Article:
The greats of White cricket were also acknowledged at the celebration, but it was Barnes’ story of overcoming the odds which was the most poignant for me.

As good as the awards dinner was the next evening, the shadow of sports minister Fikile Mbalula’s enormous ego and Donald Trump-like “leadership” did hang over it a bit for me. I am sad that Cricket South Africa’s response to the increase in pressure from the sports minister for a faster transformation pace, purely intended to put the spotlight on himself in this election year, has been to kowtow to a man who is all bluster and no positive action.

First we had HD Ackerman shamefully removed from the hosting duties because he is taking up a job in Australia (Derek Alberts did a fine job standing in), and then the announcement that quotas will be formally introduced at national level. At least that ends the dishonest sham that resulted in disasters like last year’s World Cup semifinal.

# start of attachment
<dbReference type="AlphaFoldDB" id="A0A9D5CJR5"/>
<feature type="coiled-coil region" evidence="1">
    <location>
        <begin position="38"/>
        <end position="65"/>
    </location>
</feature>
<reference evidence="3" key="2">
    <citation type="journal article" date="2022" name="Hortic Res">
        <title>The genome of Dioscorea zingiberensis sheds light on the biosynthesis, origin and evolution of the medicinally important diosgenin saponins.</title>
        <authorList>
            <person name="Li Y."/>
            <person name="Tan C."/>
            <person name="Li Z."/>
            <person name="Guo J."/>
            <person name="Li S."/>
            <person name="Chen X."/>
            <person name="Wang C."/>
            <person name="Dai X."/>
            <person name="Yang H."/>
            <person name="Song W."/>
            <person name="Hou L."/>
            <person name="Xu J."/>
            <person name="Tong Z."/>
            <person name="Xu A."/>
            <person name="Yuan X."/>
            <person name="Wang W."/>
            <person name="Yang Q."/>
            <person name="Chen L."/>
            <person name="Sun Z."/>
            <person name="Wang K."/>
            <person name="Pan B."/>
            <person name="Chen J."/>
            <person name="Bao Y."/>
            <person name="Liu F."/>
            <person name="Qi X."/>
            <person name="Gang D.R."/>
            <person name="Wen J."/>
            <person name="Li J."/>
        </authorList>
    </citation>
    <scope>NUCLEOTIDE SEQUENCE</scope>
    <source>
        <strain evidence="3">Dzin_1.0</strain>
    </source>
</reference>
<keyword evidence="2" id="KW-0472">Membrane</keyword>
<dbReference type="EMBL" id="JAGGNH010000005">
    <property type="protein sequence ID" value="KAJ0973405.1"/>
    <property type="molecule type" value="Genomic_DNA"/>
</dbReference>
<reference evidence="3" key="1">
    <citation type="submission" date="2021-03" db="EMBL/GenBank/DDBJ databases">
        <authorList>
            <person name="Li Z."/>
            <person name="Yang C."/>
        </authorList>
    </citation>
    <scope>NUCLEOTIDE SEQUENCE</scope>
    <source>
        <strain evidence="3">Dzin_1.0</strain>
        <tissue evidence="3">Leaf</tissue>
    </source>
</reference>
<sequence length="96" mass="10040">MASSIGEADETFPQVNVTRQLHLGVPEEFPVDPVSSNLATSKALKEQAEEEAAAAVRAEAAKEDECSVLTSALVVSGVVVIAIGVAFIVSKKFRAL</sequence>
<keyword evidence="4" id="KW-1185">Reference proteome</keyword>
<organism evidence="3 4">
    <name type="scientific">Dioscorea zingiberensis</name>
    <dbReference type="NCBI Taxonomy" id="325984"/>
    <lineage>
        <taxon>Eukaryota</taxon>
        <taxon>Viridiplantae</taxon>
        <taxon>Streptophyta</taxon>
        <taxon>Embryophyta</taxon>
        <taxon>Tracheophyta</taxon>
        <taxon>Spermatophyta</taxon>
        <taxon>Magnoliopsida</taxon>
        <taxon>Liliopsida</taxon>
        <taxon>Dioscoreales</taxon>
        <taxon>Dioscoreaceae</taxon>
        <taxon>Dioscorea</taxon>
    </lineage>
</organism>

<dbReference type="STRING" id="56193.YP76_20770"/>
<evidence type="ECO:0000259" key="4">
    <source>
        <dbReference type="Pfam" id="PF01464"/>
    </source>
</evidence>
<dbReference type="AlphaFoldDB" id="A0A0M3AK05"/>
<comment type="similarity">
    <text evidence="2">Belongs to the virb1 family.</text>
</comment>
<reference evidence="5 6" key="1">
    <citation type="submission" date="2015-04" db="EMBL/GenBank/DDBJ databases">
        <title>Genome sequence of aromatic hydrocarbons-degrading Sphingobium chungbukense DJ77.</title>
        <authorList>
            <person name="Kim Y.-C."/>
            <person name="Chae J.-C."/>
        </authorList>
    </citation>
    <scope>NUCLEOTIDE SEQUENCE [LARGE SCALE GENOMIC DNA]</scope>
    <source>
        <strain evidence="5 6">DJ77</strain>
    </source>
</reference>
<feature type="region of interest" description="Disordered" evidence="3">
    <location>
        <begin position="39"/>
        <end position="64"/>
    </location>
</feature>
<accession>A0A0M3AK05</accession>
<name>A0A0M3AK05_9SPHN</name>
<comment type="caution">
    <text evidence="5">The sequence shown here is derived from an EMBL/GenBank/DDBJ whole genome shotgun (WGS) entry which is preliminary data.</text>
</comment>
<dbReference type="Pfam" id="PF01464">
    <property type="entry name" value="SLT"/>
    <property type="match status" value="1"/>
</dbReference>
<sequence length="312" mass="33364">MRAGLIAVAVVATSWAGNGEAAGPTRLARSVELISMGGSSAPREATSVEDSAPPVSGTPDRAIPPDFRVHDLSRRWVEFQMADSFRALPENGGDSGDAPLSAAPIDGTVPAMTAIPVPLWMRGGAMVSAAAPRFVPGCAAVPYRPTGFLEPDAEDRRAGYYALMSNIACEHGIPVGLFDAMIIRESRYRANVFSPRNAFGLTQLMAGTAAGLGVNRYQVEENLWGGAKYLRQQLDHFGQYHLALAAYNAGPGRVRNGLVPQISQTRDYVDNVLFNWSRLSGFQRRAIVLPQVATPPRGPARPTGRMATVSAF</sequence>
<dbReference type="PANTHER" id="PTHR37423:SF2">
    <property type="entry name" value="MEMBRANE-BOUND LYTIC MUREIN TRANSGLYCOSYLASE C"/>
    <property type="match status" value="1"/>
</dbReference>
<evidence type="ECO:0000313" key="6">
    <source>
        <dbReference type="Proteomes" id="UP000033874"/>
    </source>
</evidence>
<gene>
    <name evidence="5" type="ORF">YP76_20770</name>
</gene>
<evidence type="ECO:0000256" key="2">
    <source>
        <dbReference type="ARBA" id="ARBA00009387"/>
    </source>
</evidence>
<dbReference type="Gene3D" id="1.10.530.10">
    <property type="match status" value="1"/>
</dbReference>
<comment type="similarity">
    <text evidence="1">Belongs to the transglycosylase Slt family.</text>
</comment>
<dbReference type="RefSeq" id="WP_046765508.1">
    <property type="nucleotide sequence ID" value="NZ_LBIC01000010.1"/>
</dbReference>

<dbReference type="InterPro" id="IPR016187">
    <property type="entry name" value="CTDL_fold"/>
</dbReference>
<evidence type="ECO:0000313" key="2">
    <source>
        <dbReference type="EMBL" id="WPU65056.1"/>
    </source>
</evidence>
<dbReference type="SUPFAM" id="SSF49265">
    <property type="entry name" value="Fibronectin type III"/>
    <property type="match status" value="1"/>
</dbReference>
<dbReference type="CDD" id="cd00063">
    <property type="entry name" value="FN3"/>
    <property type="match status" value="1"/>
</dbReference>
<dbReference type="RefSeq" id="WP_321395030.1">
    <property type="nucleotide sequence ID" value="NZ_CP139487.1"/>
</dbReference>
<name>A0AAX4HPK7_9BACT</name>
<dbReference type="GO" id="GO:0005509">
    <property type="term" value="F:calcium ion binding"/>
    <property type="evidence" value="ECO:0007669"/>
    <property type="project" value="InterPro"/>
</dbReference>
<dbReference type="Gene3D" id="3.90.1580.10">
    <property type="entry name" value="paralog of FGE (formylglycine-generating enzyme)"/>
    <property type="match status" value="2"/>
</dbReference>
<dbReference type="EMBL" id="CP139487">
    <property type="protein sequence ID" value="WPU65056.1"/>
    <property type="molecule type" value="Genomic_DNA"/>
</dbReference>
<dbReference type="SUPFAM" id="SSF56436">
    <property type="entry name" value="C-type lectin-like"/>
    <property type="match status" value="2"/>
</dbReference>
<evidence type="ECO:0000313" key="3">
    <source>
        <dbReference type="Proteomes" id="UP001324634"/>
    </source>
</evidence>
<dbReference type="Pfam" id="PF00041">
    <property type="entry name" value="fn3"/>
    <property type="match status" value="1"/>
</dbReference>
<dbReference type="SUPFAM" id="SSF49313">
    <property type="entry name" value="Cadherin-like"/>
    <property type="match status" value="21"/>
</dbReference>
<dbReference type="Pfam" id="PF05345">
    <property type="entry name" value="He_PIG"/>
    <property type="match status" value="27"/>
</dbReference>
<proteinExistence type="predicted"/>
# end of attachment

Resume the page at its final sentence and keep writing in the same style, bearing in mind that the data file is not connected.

As if to really drive home the point that CSA have worked harder on transformation than any other code, Rabada then takes home half-a-dozen awards.

What was miserable Mbalula’s response? – a tweet that read “Congratulatons! Kagiso Rabada, I sincerely believe you not gonna disappear after being used like all others who came bfo”.


Welcome to the big city, but please be more responsible with the pipeline 0

Posted on April 11, 2016 by Ken


Many of the country’s top rugby-playing schools came to the big city last weekend as Easter rugby festivals were held at St Stithians, St John’s and King Edward VII.